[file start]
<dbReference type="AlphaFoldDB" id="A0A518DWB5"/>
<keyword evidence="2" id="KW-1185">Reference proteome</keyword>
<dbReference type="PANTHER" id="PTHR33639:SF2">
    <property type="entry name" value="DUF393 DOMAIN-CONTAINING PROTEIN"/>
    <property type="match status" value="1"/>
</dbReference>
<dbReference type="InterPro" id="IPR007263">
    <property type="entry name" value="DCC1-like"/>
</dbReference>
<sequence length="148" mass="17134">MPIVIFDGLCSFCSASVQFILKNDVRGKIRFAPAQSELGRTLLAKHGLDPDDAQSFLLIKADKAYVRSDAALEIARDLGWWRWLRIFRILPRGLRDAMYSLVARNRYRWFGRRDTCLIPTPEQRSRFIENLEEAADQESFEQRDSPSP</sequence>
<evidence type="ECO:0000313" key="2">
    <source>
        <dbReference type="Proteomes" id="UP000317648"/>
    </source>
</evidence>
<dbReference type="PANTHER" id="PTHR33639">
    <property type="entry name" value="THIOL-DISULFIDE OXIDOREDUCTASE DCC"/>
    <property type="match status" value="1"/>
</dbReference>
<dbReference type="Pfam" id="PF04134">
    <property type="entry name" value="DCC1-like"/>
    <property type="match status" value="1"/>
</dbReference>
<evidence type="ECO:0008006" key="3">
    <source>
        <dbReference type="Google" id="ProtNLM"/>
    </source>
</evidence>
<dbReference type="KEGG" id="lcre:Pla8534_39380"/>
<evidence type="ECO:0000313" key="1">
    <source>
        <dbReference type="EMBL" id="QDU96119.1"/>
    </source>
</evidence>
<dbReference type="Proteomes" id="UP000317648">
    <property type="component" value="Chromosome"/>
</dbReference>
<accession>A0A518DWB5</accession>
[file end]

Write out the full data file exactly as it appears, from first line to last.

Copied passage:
<dbReference type="AlphaFoldDB" id="A0A518DWB5"/>
<keyword evidence="2" id="KW-1185">Reference proteome</keyword>
<dbReference type="PANTHER" id="PTHR33639:SF2">
    <property type="entry name" value="DUF393 DOMAIN-CONTAINING PROTEIN"/>
    <property type="match status" value="1"/>
</dbReference>
<dbReference type="InterPro" id="IPR007263">
    <property type="entry name" value="DCC1-like"/>
</dbReference>
<sequence length="148" mass="17134">MPIVIFDGLCSFCSASVQFILKNDVRGKIRFAPAQSELGRTLLAKHGLDPDDAQSFLLIKADKAYVRSDAALEIARDLGWWRWLRIFRILPRGLRDAMYSLVARNRYRWFGRRDTCLIPTPEQRSRFIENLEEAADQESFEQRDSPSP</sequence>
<evidence type="ECO:0000313" key="2">
    <source>
        <dbReference type="Proteomes" id="UP000317648"/>
    </source>
</evidence>
<dbReference type="PANTHER" id="PTHR33639">
    <property type="entry name" value="THIOL-DISULFIDE OXIDOREDUCTASE DCC"/>
    <property type="match status" value="1"/>
</dbReference>
<dbReference type="Pfam" id="PF04134">
    <property type="entry name" value="DCC1-like"/>
    <property type="match status" value="1"/>
</dbReference>
<evidence type="ECO:0008006" key="3">
    <source>
        <dbReference type="Google" id="ProtNLM"/>
    </source>
</evidence>
<dbReference type="KEGG" id="lcre:Pla8534_39380"/>
<evidence type="ECO:0000313" key="1">
    <source>
        <dbReference type="EMBL" id="QDU96119.1"/>
    </source>
</evidence>
<dbReference type="Proteomes" id="UP000317648">
    <property type="component" value="Chromosome"/>
</dbReference>
<accession>A0A518DWB5</accession>